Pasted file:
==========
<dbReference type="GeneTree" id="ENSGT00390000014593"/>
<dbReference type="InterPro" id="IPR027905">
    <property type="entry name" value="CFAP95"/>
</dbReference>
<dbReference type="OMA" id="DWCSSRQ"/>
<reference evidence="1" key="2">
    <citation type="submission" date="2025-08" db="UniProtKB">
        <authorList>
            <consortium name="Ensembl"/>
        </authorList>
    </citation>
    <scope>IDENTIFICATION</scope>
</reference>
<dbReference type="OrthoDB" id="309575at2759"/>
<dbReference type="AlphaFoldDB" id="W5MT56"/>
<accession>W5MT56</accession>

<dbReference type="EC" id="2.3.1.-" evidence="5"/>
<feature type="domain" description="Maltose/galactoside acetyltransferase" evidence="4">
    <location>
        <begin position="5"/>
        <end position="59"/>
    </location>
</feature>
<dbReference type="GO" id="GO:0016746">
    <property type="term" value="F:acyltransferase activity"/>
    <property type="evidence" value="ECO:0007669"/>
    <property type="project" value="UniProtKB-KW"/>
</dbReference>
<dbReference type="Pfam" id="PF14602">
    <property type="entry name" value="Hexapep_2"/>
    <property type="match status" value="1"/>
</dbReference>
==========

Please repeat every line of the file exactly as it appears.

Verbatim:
<dbReference type="GeneTree" id="ENSGT00390000014593"/>
<dbReference type="InterPro" id="IPR027905">
    <property type="entry name" value="CFAP95"/>
</dbReference>
<dbReference type="OMA" id="DWCSSRQ"/>
<reference evidence="1" key="2">
    <citation type="submission" date="2025-08" db="UniProtKB">
        <authorList>
            <consortium name="Ensembl"/>
        </authorList>
    </citation>
    <scope>IDENTIFICATION</scope>
</reference>
<dbReference type="OrthoDB" id="309575at2759"/>
<dbReference type="AlphaFoldDB" id="W5MT56"/>
<accession>W5MT56</accession>

<dbReference type="EC" id="2.3.1.-" evidence="5"/>
<feature type="domain" description="Maltose/galactoside acetyltransferase" evidence="4">
    <location>
        <begin position="5"/>
        <end position="59"/>
    </location>
</feature>
<dbReference type="GO" id="GO:0016746">
    <property type="term" value="F:acyltransferase activity"/>
    <property type="evidence" value="ECO:0007669"/>
    <property type="project" value="UniProtKB-KW"/>
</dbReference>
<dbReference type="Pfam" id="PF14602">
    <property type="entry name" value="Hexapep_2"/>
    <property type="match status" value="1"/>
</dbReference>